Cuttlefish colors

Octopuses abd other cephalopods can make patterns on their skin to camouflage against background or to communicate with fish or other cephalopods.

The entire body is a pixeled screen on which patterns are played. Neurons reach from the brain out into the skin where they control pixel-like sacs of color.A typical cephalopod may control tens of millions of colord pixels, which is comparable to the resolution of a cell phone camera. A cuttlefish senses or decides something and its color pattern changes in an instant.

Below the outer layer of skin are the chromatophores, the most important of the color control devices. A chromatophore consists of a sac of colored pigment [less than 1 mm in diameter] surrounded by dozens of muscles that can pull the sac into different shapes. Each chromatophore contains just one color. Usually, chromatophores come in three color types, which vary from species to species. In the giant cuttlefish, the sacs are red, yellow, and dark brown. Chromatophore colors can be combined, but there is no way to produce blue or green from the chromatophores of the giant cuttlefish. These colors are produced, however, by reflecting cells (iridophores) in the skin layer beneath the chromatophores. Incoming light is filtered and partially reflected by stacks of semi-transparent plates. The light that shines back can be different in color from the light that came in. Iridophores are not connected directly to the brain, and yet the animal seems able to create blues and greens with them at will. Below the iridophores is a layer of leucophores, another kind of reflecting cells. They can reflect (or not) whatever color impinges on them. Part of the input to the leucophores and iridophores is ambient light, and part comes from the chromatophores. [Nature article]

Cephalopods use color patterns to camouflage themselves against whatever background they are resting. Their skin contains light sensors, millions of tiny eyes that help enable this ability. But a mystery is that the eyes and skin of cephalopods contain only one kind of color receptor. Human eyes, by contrast, have three, which are thought to enable our color vision. We don’t know how cephalopods perceive color, either with their eyes or with their skin. But obviously they do, because when camouflaging, skin patterns are color-matched to the background.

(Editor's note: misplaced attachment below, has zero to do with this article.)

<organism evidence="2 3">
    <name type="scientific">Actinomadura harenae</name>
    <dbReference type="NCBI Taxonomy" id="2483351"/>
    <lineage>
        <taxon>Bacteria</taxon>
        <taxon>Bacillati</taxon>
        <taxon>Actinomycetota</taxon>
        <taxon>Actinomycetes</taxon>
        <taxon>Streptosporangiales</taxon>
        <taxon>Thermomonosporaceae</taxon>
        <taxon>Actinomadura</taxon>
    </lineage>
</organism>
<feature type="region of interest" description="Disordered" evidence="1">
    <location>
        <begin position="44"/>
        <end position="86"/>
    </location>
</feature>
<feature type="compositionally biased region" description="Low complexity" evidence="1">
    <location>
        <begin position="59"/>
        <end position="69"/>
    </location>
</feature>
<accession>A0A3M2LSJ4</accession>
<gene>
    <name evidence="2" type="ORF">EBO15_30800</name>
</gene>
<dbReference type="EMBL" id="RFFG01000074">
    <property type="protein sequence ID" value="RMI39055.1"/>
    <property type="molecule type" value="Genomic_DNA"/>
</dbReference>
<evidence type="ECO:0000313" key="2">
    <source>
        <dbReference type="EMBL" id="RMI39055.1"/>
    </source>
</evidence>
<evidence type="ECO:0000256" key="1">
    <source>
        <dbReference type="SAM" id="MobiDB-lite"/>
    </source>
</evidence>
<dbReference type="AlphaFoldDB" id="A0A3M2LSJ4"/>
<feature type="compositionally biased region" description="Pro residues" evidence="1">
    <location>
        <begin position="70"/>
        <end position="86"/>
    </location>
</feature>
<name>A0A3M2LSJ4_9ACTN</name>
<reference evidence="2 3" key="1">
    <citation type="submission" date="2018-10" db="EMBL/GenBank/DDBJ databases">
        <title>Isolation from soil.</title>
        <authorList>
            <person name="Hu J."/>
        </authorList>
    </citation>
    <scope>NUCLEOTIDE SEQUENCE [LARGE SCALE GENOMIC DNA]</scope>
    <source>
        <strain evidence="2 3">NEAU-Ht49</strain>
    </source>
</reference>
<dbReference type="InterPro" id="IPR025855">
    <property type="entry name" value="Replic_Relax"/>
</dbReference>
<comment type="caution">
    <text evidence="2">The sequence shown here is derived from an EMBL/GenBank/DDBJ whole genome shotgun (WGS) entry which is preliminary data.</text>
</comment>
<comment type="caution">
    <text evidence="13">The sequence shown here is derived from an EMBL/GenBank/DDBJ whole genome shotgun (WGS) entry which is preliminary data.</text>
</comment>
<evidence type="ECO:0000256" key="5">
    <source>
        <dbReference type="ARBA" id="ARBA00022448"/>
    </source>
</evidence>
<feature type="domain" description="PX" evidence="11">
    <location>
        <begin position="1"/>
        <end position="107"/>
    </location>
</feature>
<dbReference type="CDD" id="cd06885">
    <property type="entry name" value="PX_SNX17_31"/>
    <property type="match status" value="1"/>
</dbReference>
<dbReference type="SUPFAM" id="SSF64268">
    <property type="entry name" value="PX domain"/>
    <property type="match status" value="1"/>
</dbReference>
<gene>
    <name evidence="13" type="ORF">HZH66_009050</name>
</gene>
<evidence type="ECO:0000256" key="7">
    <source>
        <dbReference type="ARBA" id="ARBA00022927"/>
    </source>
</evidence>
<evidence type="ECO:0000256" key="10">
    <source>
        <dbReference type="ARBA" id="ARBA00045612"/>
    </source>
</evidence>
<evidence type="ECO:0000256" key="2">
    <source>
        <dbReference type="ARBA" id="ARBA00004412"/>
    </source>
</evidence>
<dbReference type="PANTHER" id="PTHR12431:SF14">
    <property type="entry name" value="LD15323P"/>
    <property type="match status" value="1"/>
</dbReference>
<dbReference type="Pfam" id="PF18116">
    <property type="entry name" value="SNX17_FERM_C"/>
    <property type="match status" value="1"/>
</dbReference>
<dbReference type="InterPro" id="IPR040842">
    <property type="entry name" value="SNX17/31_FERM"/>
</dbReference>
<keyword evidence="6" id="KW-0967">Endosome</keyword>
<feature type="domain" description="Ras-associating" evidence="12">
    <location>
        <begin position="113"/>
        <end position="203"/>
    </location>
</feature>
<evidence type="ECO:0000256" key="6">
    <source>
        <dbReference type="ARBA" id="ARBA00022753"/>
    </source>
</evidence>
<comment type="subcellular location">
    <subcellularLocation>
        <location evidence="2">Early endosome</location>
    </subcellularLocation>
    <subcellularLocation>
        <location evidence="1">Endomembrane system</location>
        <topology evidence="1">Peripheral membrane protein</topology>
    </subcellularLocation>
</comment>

Octopus individuals do not always wish to camouflage themselves. Body color patterns are also used to communicate with other octopuses, to warn or to invite or to express other messages that human scientists have yet to decode. An octopus might present one view to another octopus on its left, while camouflaging itself as seen from the right.

Not only color but also texture of the skin can be changed at will. The skin can be smooth or bumpy or lined with ridges. The gross form of the body is also under exquisite control. When showing aggression, male cuttlefish will often flatten their fourth arms into shapes like broad blades. Another aggressive gesture is to hold the first pair of arms vertically like horns. Some cuttlefish make the arms elegantly wavy, while others shape their arms into fiddleheads, hooks, or clubs. In the most elaborate cases, cuttlefish will arrange their arms into four different levels. The first arms are tall and straight; the second arms horn-like at a lower level; The third and fourth pair of arms are flattened, and made to appear as massive as possible.

Some individuals have distinctive styles of color change. I’ve occasionally encountered cuttlefish who produce colors the others have not thought of, or patterns with particular brilliance. One of these, I named ‘Matisse’. He was a friendly cuttlefish I visited over the course of several days…He would be hovering without fuss in some mixture of reds and whites and would suddenly explode into bright, canary yellow. This flood covered his entire body, with no other marks visible…One moment he would be dark red with veins and stripes, and in less than a second he looked like a sun. The flare would then fade more slowly, with oranges darkening among yellow patches. In ten seconds or so, he was dark red…

Kandinsky had fixed habits and a home base. He produced all the colors of his peers, but in a more extravagant way. For about a week, I would visit his home in the late afternoon, seeking to photograph him. He would have arms going everywhere like a collection of ceremonial lances…On his skin, Kandinsky favored flaring mixtures of red and orange, including a kind of pale orange-green. He often combined these colors with a “passing cloud” display, in which waves of dark shapes flowed over the skin. Tear-like patterns moved down his inner arms.

The above is excerpted and edited from Other Minds by Peter Godfrey-Smith

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